Kyrgyzstan crisis: in pictures

Violence against ethnic Uzbeks in Kyrgyzstan has left at least 178 people dead and up to 275,000 dis

Above, Uzbek women mourn in Jalal-Abad. The violence broke out last Friday and quickly spread to the village from Osh, 25 miles away, and to other Uzbek villages in the south.


Men cry in the village of Shark, outside Osh, by a destroyed building.


A wrecked building near the People's Friendship University in Jalal-Abad.


Ethnic Uzbek men dig graves in Osh. According to the official toll, 178 people are dead. Many on the ground claim this is a huge underestimate, and that the real figure is closer to 2,000.


Men pray at a funeral in Osh. The clashes are the worst ethnic violence to hit southern Kyrgyzstan since 1990. Government forces are accused of being complicit in the slaughter.


Ethnic Uzbek women cry and plead for help at a refugee camp in Nariman, ten kilometres outside Osh, on the border with Uzbekistan. Up to 200,000 Uzbeks are homeless but stranded in Kyrgyzstan.


Refugees gather by the border with Uzbekistan. On Monday, the country ordered its borders closed to tens of thousands of refugees. About 75,000 are thought to have crossed the frontier before this.


Uzbeks hand bread over the border to refugees in the Nariman camp.

All photos from AFP/Getty Images.

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Samira Shackle is a freelance journalist, who tweets @samirashackle. She was formerly a staff writer for the New Statesman.

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Is anyone prepared to solve the NHS funding crisis?

As long as the political taboo on raising taxes endures, the service will be in financial peril.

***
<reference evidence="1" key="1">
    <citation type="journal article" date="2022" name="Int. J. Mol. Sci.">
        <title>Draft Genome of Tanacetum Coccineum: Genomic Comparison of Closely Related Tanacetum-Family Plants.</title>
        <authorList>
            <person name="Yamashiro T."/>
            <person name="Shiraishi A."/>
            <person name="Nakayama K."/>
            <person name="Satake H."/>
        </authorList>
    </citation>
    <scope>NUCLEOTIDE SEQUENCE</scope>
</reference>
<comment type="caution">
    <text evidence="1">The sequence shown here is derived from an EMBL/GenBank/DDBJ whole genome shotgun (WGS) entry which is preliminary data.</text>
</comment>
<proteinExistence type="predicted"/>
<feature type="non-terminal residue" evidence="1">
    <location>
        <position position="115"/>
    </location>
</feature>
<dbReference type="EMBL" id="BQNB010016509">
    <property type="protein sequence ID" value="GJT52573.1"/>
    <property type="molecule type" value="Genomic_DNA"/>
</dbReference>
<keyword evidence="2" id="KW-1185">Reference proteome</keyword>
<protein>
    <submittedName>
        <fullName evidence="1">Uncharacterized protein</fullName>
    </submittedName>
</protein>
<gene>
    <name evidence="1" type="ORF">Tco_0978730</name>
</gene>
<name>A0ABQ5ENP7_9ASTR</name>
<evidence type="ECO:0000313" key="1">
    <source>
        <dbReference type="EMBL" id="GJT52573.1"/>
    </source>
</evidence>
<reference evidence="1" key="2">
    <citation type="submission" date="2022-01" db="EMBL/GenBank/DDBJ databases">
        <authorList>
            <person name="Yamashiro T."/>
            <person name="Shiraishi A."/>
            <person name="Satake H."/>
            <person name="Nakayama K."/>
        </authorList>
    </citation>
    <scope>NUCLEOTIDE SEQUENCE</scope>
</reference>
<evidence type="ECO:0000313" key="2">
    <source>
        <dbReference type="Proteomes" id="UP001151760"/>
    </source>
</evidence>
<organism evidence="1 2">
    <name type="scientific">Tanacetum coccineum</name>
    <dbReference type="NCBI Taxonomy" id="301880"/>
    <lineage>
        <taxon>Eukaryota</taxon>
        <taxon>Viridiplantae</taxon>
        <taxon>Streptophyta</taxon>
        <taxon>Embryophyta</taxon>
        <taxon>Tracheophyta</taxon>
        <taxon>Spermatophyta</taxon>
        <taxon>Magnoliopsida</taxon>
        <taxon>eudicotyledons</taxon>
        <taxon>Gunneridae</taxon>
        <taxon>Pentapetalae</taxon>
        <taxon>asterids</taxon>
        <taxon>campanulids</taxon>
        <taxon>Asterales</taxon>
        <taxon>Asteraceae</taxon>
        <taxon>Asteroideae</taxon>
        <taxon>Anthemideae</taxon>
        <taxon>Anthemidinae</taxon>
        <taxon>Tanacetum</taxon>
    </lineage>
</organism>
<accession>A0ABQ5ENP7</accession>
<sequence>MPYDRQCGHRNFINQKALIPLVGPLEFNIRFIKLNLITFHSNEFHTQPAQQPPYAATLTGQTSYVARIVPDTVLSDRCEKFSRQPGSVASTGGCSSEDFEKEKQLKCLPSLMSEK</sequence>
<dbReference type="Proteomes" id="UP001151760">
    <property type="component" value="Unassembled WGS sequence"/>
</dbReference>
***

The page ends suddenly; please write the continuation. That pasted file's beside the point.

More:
It has long been clear that the NHS is in financial ill-health. But today's figures, conveniently delayed until after the Conservative conference, are still stunningly bad. The service ran a deficit of £930m between April and June (greater than the £820m recorded for the whole of the 2014/15 financial year) and is on course for a shortfall of at least £2bn this year - its worst position for a generation. 

Though often described as having been shielded from austerity, owing to its ring-fenced budget, the NHS is enduring the toughest spending settlement in its history. Since 1950, health spending has grown at an average annual rate of 4 per cent, but over the last parliament it rose by just 0.5 per cent. An ageing population, rising treatment costs and the social care crisis all mean that the NHS has to run merely to stand still. The Tories have pledged to provide £10bn more for the service but this still leaves £20bn of efficiency savings required. 

Speculation is now turning to whether George Osborne will provide an emergency injection of funds in the Autumn Statement on 25 November. But the long-term question is whether anyone is prepared to offer a sustainable solution to the crisis. Health experts argue that only a rise in general taxation (income tax, VAT, national insurance), patient charges or a hypothecated "health tax" will secure the future of a universal, high-quality service. But the political taboo against increasing taxes on all but the richest means no politician has ventured into this territory. Shadow health secretary Heidi Alexander has today called for the government to "find money urgently to get through the coming winter months". But the bigger question is whether, under Jeremy Corbyn, Labour is prepared to go beyond sticking-plaster solutions. 

George Eaton is political editor of the New Statesman.